The Jefferson Exchange

News & Information: Mon-Fri • 8am-10am | 8pm-10pm

JPR's live interactive program devoted to current events and newsmakers from around the region and beyond. It airs on JPR's News & Information service. Choose that service from the stream above or find your station here.

Participate in the live program by calling 800-838-3760 or emailing JX@jeffnet.org

Olichel/Pixabay

The recent hot days remind us just how grouchy and out-of-it we can feel in summer heat. 

And while the warnings about excessive heat are generally aimed at the very young and very old, it can affect a broader swath of the population. 

A recent study out of Harvard University shows that healthy young adults lose some cognitive function and show other adverse signs in extreme heat. 

Alexander Novati/Wikimedia

They were doing the same things as other Americans, working, playing, raising families.  Until the attack on Pearl Harbor. 

Then, suddenly, they were not Americans, they were people of Japanese descent, and suspected of divided loyalties or worse.

The United States ran concentration  camps for Japanese-Americans during World War II, a story retold in great depth by Richard Reeves in Infamy: The Shocking Story of the Japanese American Internment in World War II.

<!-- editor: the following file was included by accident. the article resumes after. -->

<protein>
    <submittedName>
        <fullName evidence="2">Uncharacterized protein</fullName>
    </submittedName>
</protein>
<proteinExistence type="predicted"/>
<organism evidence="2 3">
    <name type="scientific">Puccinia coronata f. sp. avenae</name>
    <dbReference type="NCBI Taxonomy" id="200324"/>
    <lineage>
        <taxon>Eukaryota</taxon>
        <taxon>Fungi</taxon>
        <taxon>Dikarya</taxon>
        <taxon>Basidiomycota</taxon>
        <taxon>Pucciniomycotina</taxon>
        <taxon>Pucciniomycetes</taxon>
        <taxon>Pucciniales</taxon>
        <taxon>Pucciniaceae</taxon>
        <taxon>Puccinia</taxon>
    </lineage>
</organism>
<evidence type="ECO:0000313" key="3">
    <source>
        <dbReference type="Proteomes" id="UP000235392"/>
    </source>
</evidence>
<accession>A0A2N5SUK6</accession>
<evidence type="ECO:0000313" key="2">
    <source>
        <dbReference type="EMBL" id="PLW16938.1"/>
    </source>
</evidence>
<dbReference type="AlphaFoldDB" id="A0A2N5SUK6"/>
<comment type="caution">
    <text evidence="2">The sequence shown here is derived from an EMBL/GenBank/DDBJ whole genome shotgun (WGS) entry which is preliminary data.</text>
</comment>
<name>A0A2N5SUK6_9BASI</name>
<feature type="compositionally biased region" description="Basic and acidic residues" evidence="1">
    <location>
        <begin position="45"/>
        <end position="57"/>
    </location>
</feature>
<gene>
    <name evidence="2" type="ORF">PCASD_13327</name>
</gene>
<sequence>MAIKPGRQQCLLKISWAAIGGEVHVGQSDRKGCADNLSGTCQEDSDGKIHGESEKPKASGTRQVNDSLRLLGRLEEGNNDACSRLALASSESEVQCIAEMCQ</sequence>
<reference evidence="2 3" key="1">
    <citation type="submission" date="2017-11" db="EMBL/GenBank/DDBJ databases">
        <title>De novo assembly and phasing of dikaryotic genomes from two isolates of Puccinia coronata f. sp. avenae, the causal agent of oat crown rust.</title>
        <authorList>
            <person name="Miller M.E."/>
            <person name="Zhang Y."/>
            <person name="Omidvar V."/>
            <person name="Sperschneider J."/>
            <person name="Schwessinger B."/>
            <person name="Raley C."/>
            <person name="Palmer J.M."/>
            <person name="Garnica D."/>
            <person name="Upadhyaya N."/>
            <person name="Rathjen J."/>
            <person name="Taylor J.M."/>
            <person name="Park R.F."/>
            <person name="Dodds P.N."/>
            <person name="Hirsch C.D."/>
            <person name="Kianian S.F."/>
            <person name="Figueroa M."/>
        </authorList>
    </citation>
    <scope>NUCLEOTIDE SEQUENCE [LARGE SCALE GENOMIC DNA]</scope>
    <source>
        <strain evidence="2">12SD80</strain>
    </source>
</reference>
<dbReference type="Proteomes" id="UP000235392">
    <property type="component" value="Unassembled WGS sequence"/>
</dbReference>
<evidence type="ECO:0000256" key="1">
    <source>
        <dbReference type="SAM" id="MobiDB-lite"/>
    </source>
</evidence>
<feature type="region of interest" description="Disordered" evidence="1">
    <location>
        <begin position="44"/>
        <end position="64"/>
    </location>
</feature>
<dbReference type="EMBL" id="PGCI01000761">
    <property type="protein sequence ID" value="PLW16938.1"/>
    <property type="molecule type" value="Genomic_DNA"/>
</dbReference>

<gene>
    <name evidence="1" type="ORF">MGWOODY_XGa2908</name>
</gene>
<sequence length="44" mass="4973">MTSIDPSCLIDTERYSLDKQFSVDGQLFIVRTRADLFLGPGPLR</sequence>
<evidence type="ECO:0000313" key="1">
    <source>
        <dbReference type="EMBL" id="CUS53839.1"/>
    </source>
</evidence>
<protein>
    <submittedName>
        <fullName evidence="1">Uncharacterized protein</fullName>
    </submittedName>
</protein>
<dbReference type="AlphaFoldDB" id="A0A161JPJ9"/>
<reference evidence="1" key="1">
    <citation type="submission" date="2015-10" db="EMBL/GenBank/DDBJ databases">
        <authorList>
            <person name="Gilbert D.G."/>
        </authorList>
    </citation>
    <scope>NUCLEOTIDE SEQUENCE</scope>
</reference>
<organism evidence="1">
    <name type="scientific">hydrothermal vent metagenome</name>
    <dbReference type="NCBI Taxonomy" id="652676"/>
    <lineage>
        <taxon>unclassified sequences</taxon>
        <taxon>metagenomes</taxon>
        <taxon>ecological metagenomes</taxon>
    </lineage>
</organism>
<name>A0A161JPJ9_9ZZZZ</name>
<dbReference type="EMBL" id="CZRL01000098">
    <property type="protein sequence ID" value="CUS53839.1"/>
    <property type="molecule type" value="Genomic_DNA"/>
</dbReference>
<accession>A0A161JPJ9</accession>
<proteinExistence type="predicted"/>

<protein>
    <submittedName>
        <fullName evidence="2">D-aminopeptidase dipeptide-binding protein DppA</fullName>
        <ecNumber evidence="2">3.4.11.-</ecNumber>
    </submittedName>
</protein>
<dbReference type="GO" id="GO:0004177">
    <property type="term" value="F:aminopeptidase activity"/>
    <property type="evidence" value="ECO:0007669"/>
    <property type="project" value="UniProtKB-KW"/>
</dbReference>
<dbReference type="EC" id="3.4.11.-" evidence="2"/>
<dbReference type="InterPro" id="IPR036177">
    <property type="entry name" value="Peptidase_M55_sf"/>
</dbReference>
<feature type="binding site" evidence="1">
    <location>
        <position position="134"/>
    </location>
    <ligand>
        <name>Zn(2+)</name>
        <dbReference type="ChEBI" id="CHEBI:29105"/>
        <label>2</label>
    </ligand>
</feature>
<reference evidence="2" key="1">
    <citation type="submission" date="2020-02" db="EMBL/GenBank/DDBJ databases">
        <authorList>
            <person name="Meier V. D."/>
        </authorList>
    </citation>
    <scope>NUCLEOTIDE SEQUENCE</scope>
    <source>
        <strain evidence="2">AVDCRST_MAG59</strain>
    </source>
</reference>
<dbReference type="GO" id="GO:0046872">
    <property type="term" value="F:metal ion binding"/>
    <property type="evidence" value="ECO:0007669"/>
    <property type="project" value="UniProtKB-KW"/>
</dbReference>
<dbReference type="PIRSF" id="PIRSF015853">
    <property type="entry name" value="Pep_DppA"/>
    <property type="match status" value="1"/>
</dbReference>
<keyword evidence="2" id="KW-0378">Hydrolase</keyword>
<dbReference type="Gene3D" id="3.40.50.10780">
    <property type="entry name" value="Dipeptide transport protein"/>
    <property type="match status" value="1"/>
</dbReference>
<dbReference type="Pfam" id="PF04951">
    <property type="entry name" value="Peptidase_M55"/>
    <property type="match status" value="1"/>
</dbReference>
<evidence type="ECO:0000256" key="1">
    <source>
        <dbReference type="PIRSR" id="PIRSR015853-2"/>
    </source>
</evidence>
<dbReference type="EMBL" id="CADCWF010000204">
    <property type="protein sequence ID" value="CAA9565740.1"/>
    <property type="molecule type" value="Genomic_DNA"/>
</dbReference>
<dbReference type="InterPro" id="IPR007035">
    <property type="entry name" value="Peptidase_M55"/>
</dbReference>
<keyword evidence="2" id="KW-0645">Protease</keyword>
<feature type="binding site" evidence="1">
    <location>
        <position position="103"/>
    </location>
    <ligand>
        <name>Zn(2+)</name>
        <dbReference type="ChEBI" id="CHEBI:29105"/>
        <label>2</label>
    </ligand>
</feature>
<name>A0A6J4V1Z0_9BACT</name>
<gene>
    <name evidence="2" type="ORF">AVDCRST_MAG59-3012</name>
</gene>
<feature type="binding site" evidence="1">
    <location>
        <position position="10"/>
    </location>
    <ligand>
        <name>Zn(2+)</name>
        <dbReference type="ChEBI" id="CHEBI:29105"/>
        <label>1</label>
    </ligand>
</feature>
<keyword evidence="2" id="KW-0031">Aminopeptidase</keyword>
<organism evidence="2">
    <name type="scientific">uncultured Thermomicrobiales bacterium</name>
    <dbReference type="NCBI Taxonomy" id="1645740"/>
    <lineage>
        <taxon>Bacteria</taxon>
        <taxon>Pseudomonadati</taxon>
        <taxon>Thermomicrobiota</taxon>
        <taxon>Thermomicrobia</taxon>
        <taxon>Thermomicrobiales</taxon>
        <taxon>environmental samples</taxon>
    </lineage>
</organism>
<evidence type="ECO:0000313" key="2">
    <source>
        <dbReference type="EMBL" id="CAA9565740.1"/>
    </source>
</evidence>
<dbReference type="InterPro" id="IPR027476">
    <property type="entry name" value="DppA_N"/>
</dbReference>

U.S. Geological Survey

If you spot a bumble bee that looks interesting, now you have a bigger reason to tell someone.  Several organizations are joining together to create a Pacific Northwest Bumble Bee Atlas.

HIV, the human immunodeficiency virus, is not as scary as it once was.  Testing positive for HIV used to mean a progression into AIDS, and an early death.  Treatments for people with HIV have improved vastly. 

And the numbers of cases have generally trended downward.  But parts of the region, including Coos County, have noticed an uptick in HIV reports. 

The Oregon Health Authority keeps an eye on numbers, causes, and treatments.  The HIV Alliance in Eugene provides case management for HIV patients in 13 counties, including Coos.

Racism is a hot topic in our times (as if it ever really cooled down).  And a historical perspective helps us better understand the very concept of race. 

Katharine Gerbner provides such a perspective in her book Christian Slavery: Conversion and Race in the Protestant Atlantic World

Gerbner details the efforts to give Christianity to African slaves brought across the Atlantic, and how a shared religion brought about some ethical gymnastics: how can a Christian person maintain bondage over a fellow Christian? 

Slaveholders, slaves, and missionaries are all followed in the book. 

Governments on both sides of the state line are working hard to keep up with the legalization of marijuana.  But the process is not without its problems or complaints. 

The environmental group Friends of the Eel River is taking the Humboldt County supervisors to court. 

The group says the new land-use regulations for legal cannabis grows in the county lack environmental protections.